The lyric mezzo-soprano is perhaps not the splashiest voice type, but occasionally a voice is so impressive that its possessor becomes a sensation. That certainly happened for Joyce DiDonato.
Beginning her career in the 1990s, DiDonato jumped through many of the biggest hoops in opera, completing an impressive training program trifecta as a young artist with Santa Fe Opera, San Francisco Opera, and Houston Grand Opera. While accruing a bevy of honors, including the prestigious Richard Tucker Award, she began to build a diverse repertoire, making good use of a remarkable coloratura facility in roles by Handel and Rossini. A knack for pants roles made her a natural and beloved Cherubino in Mozart’s The Marriage of Figaro at major houses in the U.S. and Europe; her portrayal of Octavian in Richard Strauss’s Der Rosenkavalier at SF Opera in 2007 won effusive acclaim. Though her repertoire has evolved, with certain more ingenuous roles falling by the wayside, the voice continues to earn high praise. A recent turn as Virginia Woolf in the Metropolitan Opera’s sensational premiere of Kevin Puts’s The Hours won DiDonato a standout rave.
If you ever have the chance to see DiDonato before a performance, it might be best not to say “break a leg.” The singer once slipped onstage performing the role of Rosina in The Barber of Seville at Covent Garden and fractured her fibula. (The accident happened in Act 1. She finished the show on crutches — and the rest of the run in a wheelchair.) DiDonato’s work ethic is also evident in her desire to nurture the next generation, which led to a recurring series of master classes at Carnegie Hall.
But perhaps most distinctive have been the singer’s own solo projects, which are like recitals on steroids and have been preserved on award-winning recordings. DiDonato’s Songplay won the Grammy Award for Best Classical Solo Vocal Album in 2020, her third Grammy. Like her 2016 project War and Peace, the singer’s latest recital, Eden — which comes to California this month, with stops at La Jolla Music Society (Jan. 18), Stanford Live (Jan. 20), Cal Performances (Jan. 21), and UC Santa Barbara Arts & Lectures (Jan. 24) — is a collaboration with the period-instrument ensemble Il Pomo d’Oro and employs visual and theatrical elements.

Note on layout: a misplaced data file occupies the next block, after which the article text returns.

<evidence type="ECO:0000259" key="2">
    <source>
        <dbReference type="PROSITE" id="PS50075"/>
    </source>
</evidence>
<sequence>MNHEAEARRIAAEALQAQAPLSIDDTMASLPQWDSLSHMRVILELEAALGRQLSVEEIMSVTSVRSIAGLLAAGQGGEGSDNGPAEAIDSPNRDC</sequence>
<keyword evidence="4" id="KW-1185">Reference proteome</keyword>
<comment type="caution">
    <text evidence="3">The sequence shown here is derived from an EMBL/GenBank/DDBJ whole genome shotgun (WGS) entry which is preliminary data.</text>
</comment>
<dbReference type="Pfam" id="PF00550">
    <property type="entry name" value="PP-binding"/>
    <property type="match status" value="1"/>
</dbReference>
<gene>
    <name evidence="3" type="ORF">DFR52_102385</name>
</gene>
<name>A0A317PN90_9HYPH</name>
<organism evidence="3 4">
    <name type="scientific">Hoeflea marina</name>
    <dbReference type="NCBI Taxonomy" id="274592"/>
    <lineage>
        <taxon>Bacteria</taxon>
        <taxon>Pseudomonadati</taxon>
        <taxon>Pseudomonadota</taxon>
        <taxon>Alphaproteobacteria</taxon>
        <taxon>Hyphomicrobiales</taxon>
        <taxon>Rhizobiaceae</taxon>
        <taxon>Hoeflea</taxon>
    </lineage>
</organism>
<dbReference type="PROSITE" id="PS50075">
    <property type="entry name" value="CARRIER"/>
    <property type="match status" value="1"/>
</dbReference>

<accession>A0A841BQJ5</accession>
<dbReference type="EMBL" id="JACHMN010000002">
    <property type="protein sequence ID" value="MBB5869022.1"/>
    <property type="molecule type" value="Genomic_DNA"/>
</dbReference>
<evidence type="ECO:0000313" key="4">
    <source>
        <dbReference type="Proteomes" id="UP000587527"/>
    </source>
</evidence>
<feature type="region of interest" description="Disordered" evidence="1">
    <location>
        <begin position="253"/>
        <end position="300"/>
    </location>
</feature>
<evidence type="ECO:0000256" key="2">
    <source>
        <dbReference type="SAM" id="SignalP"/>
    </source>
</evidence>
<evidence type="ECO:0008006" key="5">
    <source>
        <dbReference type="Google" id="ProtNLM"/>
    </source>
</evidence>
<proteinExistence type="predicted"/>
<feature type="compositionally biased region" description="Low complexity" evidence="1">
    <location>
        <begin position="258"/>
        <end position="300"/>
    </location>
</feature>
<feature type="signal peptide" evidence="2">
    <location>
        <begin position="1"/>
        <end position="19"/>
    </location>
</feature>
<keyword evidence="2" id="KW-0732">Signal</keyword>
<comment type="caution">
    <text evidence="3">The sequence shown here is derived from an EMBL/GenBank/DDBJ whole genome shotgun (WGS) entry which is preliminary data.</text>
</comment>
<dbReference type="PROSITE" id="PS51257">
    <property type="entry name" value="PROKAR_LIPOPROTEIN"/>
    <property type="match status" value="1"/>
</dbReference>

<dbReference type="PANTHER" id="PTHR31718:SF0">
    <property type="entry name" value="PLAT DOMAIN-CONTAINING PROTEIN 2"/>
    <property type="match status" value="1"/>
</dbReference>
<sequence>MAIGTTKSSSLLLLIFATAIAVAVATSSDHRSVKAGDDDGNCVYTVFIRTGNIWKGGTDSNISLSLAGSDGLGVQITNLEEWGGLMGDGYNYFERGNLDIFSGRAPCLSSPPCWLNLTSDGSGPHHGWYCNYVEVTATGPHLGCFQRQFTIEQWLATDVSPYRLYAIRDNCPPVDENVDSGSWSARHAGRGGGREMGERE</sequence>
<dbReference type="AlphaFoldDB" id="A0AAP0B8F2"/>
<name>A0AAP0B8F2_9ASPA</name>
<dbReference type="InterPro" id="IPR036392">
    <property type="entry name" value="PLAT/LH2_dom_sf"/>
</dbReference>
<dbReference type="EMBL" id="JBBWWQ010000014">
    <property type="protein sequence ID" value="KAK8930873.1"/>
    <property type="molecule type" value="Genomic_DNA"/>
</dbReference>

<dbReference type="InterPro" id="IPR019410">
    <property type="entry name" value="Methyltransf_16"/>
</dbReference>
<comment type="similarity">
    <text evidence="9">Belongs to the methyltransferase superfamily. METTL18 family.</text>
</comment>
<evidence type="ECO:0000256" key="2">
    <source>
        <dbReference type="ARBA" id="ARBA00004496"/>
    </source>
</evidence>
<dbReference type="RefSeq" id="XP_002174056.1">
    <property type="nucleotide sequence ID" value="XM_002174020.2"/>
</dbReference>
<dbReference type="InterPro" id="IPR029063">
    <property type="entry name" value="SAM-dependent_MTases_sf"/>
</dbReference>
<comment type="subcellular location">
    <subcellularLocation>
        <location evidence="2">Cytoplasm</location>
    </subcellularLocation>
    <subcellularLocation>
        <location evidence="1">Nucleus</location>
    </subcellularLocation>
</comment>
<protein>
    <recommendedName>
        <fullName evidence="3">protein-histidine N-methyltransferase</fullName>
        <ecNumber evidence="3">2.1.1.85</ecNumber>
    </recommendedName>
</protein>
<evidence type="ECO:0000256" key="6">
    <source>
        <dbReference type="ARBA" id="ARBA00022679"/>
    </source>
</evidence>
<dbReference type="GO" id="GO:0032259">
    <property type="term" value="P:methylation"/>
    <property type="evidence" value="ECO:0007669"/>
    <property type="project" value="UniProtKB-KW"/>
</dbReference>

But the performances are also intended to support the singer’s broader interests and causes. Released as an album on the Erato label last year, Eden is on a five-continent tour that will include the participation of teaching artists in each city the program visits. Local children’s choirs will also be involved, and audience members will receive native seeds in keeping with the recital’s themes of nature and connection thanks to Botanic Gardens Conservation International.
If there can be said to be a downside to such a far-reaching and ambitious career, it might be a lack of time. Unable to offer an in-person interview, DiDonato replied to a series of email questions.
You have built a career made up of long-term musical relationships, returning to collaborate with the same ensembles and conductors again and again. You’ve said it’s like building a family, which includes the audience of a given place. Was there a moment or turning point in your career when you decided to do that consciously?
It actually hasn’t been a conscious decision but something that has evolved quite organically. When the opportunity arises for a new project or concert, I want to know that I’m working with people that inspire me, share the same vision for what we’d like to share with the audience, and people that help me find things in the music and performance that I can’t find on my own.
What does it feel like to retire a role that has been really important to you? What is the process of deciding to retire it like, and is there a sense of loss after?
It becomes quite clear to me when I’ve explored a role as much as I think I can, or want to. I’ve felt great about the amount of time I’ve spent with every role I’ve sung, so that satisfaction means I can move on to the next with a lot of gratitude, not much grief.
Is there a composer you didn’t particularly like or relate to when you were younger whom you have grown to appreciate?
I’ve been surprised at how the German repertoire (Schubert, Mahler, Wagner) has begun to resonate with me. It’s not that I didn’t like it, but I simply didn’t feel called to it. But that is changing, and it’s been a wonderful gift.